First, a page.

This is a guest post by Scott Cunningham, an Economist at Baylor University, in response to my post about the legalization of prostitution, available here. The context for this conversation is a podcast episode from last year, in which I interviewed Scott about his empirical research about prostitution.

I appreciate Steve’s description of our conversation and his position a lot. I want to offer this response only to expand a bit on a couple of important parts of this argument.

Economics as a modern discipline has lost much of the moral philosophy that once set the context for our work. As a result, it is not as common to hear people reason ethically except when it comes to issues like redistribution and inequality. That said, the tools of economics are helpful for dispassionately working through counterfactuals and general equilibrium. In this case, in particular, we need to think carefully about the consequences of a policy that go beyond the immediate obvious result. I think readers need to hear that if they adopt a ban on prostitution, they have to use police and courts, and these efforts will be largely aimed at poor people, who likely will have long-term repercussions that we never intended. Without thinking through these consequences, it is too easy to reason in a naïve way about these policies. Steve doesn’t interact much with the implications of state violence its long-run consequences, but that makes some sense. Our podcast conversation focused on the best empirical research on violence and the economics of prostitution more broadly. But I think readers should understand what the full costs of prostitution bans really are.

To make this clear, let me expand a bit on the real consequences, as I see them.

Poor Opportunities

First, note that bans can do real harm to sex worker families and sex workers themselves, since by their next best alternative to non-coercive sex work is likely not a living wage for a family. Many face real obstacles for a variety of reasons that are associated poverty, and as such, “difficult work” may pay the best option. The point is to keep this in mind — whenever people make a choice, they do so because the next best alternative is worse. So if we see people freely choosing something as psychically stigmatizing and physically costly as sex work, you can imagine that their next best alternatives are bad, potentially very much so.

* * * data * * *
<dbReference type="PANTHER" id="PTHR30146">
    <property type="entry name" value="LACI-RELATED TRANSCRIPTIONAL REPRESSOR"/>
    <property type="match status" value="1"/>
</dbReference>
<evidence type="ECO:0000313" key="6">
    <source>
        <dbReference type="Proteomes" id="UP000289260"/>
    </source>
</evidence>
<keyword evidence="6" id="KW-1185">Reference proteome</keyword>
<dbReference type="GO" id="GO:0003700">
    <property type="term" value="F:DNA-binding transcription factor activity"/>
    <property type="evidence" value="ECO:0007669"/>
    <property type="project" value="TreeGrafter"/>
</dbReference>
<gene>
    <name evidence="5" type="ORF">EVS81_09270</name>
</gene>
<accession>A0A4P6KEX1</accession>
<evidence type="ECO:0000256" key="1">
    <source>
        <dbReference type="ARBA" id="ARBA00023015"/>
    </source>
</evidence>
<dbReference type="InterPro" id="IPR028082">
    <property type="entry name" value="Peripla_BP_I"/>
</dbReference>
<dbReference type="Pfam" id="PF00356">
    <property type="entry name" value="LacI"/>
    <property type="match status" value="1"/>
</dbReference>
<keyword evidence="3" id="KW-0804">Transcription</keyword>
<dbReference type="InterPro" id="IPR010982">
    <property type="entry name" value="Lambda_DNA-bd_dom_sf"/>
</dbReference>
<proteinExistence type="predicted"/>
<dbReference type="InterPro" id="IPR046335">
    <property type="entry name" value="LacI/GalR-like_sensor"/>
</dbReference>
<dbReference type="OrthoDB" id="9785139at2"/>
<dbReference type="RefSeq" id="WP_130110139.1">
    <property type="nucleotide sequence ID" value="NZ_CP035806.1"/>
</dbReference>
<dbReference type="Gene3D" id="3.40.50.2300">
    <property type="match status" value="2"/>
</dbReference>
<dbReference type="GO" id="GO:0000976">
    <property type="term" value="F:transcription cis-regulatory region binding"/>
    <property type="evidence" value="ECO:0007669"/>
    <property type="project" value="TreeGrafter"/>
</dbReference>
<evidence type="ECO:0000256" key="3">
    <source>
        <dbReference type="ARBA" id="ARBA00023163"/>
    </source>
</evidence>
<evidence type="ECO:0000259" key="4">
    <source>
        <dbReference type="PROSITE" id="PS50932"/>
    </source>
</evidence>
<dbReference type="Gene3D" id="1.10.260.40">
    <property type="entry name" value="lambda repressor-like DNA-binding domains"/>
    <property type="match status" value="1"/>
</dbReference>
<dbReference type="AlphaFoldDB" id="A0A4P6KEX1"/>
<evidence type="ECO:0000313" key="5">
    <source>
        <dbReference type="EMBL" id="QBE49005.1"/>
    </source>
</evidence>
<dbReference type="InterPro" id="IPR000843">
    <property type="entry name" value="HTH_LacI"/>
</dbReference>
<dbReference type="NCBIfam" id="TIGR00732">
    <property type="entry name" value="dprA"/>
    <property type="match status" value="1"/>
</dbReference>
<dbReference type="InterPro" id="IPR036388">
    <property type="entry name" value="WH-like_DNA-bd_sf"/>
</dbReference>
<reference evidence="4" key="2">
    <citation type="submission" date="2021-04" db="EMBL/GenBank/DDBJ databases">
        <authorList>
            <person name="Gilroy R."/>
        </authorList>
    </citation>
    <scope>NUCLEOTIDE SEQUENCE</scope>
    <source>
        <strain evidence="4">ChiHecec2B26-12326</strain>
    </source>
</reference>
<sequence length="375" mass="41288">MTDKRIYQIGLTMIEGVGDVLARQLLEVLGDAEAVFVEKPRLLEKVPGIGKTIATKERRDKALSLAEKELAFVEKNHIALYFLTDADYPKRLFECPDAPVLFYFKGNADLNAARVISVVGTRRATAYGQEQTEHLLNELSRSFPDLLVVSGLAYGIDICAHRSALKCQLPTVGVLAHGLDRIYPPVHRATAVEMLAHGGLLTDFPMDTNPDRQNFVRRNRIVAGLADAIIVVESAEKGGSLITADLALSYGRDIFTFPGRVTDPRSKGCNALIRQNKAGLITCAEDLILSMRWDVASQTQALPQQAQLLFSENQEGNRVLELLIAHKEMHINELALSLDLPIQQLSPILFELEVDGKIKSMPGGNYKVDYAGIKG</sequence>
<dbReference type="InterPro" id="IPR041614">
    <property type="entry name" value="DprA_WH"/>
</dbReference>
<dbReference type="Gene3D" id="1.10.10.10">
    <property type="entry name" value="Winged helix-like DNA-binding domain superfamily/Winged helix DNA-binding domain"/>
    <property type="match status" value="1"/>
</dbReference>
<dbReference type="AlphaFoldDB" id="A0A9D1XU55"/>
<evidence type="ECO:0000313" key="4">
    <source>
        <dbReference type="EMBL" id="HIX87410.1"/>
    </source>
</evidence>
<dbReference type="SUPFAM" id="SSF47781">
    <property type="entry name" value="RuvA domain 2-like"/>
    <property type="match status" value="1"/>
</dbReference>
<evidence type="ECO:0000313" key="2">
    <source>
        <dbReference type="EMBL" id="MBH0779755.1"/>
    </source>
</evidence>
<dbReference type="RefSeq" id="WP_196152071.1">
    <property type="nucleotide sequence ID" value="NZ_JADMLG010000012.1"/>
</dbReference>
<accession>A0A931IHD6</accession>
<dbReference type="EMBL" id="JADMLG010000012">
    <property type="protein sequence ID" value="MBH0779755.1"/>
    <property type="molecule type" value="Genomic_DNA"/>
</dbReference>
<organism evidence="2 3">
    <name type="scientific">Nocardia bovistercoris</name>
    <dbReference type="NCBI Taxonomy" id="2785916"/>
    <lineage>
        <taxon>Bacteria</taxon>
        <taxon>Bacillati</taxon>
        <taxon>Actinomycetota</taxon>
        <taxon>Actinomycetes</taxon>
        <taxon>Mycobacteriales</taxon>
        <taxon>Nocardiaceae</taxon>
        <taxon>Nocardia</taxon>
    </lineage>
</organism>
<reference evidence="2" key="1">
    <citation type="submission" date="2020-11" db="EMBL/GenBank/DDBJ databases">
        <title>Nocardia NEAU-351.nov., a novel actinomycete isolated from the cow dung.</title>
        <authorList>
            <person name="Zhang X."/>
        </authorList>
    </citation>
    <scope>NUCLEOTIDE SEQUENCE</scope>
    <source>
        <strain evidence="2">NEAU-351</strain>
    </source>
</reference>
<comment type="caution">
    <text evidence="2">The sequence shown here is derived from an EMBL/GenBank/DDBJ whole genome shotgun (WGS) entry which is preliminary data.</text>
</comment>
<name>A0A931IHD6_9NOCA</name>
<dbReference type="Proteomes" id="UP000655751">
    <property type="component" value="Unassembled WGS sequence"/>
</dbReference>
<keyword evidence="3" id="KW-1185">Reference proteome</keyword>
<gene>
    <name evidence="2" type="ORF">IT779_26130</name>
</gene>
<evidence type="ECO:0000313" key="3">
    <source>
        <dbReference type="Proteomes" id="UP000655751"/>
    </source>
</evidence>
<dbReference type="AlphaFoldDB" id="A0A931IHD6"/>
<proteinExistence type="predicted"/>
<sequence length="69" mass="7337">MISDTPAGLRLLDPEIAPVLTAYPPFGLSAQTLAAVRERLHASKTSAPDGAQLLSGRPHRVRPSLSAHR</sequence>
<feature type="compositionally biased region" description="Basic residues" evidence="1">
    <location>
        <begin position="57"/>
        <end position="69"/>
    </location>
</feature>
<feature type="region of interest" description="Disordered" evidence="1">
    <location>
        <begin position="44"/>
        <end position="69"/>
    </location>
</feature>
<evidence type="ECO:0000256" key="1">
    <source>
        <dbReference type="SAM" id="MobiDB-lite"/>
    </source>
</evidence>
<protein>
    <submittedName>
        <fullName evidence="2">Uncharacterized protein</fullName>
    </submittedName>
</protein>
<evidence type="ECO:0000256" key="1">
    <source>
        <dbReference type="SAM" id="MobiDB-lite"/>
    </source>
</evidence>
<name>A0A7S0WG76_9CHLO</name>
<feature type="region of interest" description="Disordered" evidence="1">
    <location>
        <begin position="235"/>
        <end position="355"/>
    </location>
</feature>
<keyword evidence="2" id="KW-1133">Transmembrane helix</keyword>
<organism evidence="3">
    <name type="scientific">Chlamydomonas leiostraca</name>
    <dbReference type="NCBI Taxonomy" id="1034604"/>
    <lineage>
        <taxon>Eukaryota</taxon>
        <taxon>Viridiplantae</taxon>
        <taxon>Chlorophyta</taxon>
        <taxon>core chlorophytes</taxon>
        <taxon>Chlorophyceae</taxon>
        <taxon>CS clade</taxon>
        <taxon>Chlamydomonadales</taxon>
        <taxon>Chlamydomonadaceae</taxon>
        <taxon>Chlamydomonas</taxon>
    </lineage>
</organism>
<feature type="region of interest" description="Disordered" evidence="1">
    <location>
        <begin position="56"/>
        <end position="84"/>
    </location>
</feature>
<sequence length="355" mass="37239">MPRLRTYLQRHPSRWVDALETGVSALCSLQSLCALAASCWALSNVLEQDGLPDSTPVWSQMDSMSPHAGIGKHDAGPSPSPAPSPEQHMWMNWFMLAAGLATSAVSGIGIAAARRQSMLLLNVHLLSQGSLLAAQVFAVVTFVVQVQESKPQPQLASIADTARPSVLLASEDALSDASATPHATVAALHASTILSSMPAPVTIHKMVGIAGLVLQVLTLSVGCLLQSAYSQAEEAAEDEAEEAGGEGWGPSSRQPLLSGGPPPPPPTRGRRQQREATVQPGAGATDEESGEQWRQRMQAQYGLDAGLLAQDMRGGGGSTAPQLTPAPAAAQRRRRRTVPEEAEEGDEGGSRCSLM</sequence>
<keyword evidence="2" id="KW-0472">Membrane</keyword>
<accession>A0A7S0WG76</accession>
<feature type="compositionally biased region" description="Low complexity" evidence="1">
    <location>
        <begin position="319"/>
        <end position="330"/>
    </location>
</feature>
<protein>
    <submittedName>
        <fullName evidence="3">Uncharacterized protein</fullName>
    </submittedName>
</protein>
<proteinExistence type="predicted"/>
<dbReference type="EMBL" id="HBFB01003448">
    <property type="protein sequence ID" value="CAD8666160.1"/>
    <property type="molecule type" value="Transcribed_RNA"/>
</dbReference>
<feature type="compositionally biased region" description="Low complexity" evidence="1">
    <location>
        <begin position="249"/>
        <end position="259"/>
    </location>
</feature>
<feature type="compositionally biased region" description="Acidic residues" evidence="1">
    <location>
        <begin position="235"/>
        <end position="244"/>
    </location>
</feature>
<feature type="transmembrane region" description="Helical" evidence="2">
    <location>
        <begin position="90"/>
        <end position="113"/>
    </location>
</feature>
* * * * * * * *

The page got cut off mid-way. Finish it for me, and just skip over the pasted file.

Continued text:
If we do not invest in a broader social safety net and in jobs training programs, prohibition is even more harmful. For example, assume there was universal healthcare. In that scenario one doesn’t depend on the job or the wage as much, and therefore it is possible that some of the harm, from prostitution bans, that I worry about could be mitigated. Right now, however, it does not look like our safety net is comprehensive enough to make enough of a difference.

The Consequences of a Harsh Criminal Justice System

Second, we use the violence of our criminal justice system pretty freely. I have always thought that state violence should be preserved (used cautiously) more often than it is. We punish people intensively, though, and as a result the US has the world’s highest incarceration in levels and rates.

Moreover, our expansive justice system has real economic consequences. Cycles of poverty are perpetuated by small fines and misdemeanors. This is one of the problems generally with the cycle of poverty actually: the way our criminal justice system is designed makes it harder to escape poverty. People can’t afford to pay simple fines, and then eventually a warrant for their arrest is issued. If they can’t make bail, they lose their jobs or plead guilty simply to get out of the system. This results in their having a criminal record, hurting their ability to find work and housing. Even simple things like a traffic violation can trigger this kind of cycle.

Weighing the Evidence

Consistently, studies have found unusually harmful outcomes associated with criminalization, like higher STDs, higher violence against women, and some suggestive evidence for reduced investments in children due to lost income. We have to contend with the argument that legalizing prostitution might reduce these substantial harms. Given the high costs associated with using the violence of the state, we should have a really good reason to not liberalize sex work. All the recent research, however, just reinforces the high social cost of prostitution bans.

Interestingly, there is a long precedent in the Christian tradition for making a kind of second-best prudential judgement about prostitution, on just these grounds. For just one example, Aquinas shared some of these concerns and weighed them heavily. There is some literature noting that he was ambivalent to bans despite the sinfulness of sex work, because he worried about violence in their absence. Manisha Shah and I cover a bit of this argument a bit in one of our recent papers.

Overall, I am clearly less worried about legalization than McMullen is, but also, I think, Christians can too quickly use the power of the law to bring about simple moral ends, without considering the consequences that result. Those consequences also have real moral weight.

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